A note on oil stones. They clog up and lose their effectiveness. It took me years to learn this. The surfaces can be cleaned, and can also be refreshed.
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Bensbites
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Re: Started evaluating my Lansky

Post by Bensbites »

Personally I would be less concerned with how the edge looks under the microscope and focus on performance. I started with a lansky, before I understood the basics of raising a burr, flip the burr, abraid the burr off without creating a new one.

My person metrics for evaluating an edge, clean effortless cuts on soft tomatoes or grapes. Dropping through peppers. Bitting into the vertical sides of apples or onion skins. If you can do those tasks, you, may be able to get the edge sharper, but it will be of little benefit in the kitchen. It may feel good, and I understand chasing that feeling. I have done it too.
playingfetch
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Re: Started evaluating my Lansky

Post by playingfetch »

I tried out the Misuzu on a tomato, spinach, and asparagus last night and it is feels sharper than when it came brand new. I'm going to get hand sharpening with my next order (presuming I made the list to get the forum special) and then I'll have something to compare it against. Sharpness is still an abstract concept to me since I only know what I've been able to do myself and never used anything professionally sharpened. I'm anxious for a comparison.
Eli Chaps
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Re: Started evaluating my Lansky

Post by Eli Chaps »

I'll preface this by saying I have years of experience with a KME (and free hand) system.

The classic Lansky system is fine for serviceable edges and can even go somewhat beyond that. But, it has some very real shortcomings.

Namely:

1. There is a lot of slop in the system. No matter how much you try, there is going to be variation.

2. The stones are very narrow so you get minimal surface contact along with faster clogging and wear. The ceramic stones will only exacerbate this over diamonds or large free hand stones.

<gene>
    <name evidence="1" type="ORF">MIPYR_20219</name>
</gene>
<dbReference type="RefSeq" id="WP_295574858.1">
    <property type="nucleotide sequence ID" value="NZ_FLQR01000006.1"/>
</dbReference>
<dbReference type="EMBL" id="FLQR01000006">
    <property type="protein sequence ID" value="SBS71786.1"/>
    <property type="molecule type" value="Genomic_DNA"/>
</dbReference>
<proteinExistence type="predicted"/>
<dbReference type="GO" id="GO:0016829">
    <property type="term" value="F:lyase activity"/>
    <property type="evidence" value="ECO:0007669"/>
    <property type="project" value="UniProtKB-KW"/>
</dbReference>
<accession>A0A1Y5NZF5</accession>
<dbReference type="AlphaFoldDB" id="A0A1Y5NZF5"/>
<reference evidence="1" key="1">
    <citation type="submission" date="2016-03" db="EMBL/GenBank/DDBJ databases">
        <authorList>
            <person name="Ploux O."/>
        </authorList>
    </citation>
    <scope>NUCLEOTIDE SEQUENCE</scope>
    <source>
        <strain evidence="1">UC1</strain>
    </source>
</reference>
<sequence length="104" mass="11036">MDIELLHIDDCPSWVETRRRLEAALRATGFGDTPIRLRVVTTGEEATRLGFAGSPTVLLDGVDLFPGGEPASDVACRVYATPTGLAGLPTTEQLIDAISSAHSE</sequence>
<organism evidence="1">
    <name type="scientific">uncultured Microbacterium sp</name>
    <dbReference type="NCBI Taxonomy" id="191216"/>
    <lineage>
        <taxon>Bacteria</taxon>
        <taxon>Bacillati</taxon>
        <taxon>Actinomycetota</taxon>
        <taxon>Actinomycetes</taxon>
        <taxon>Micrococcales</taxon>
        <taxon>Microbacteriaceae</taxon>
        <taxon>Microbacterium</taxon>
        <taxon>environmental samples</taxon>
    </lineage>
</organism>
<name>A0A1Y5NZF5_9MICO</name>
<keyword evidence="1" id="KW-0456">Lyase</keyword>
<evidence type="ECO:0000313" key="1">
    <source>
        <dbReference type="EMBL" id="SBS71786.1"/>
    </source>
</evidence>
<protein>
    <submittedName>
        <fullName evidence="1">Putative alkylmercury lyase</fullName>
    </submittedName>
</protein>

3. You have very limited angle options.

Further, by sliding the stone along the edge rather than up and down, you're essentially functioning as a pull-through sharpener. That is going to be prone to tearing at the edge and might be contributing to what you're seeing. A note of caution about going up and down that is especially prevalent with the Lanksy is to not get too focused on one spot. Those narrow stones can induce a recurve rather quickly, especially in softer metals.

As for oil stones. They do not clog any faster than any other stone and an argument can be made that the clog less than many water stones out there. Use mineral oil! I recommend it in the honing oil variety but you can get by with pharmaceutical grade as well. The odds are your struggles had little to do with the stones and far more to do with your technique. That's fine. That is normal!

Decide on a stone. My preference is, when in doubt, err to coarser. Say maybe a Shapton Glass 500 or 1k. A stone holder is a very good idea but you can find ways around it.

Now get a red (or bright colored) Sharpie, some good light and you are on your way to learning free hand sharpening. Do NOT get concerned with pressure changes and all of that when starting out. When just learning, go a little lighter and just be comfortable. Just enough pressure to keep things stable. Angle is king! And go slow, speed comes through repetition. Early on it is all about finding what is comfortable for you, the fundamentals, and just learning. You will make mistakes. We have and still do.

If you're still interested at this point, we can help further as you go.

That said, as long as you accept the inherent limitations that all systems posses in one way or another, then there's nothing wrong with sticking to them. But they do still require knowledge and technique and your edges will always only be as good as your system allows.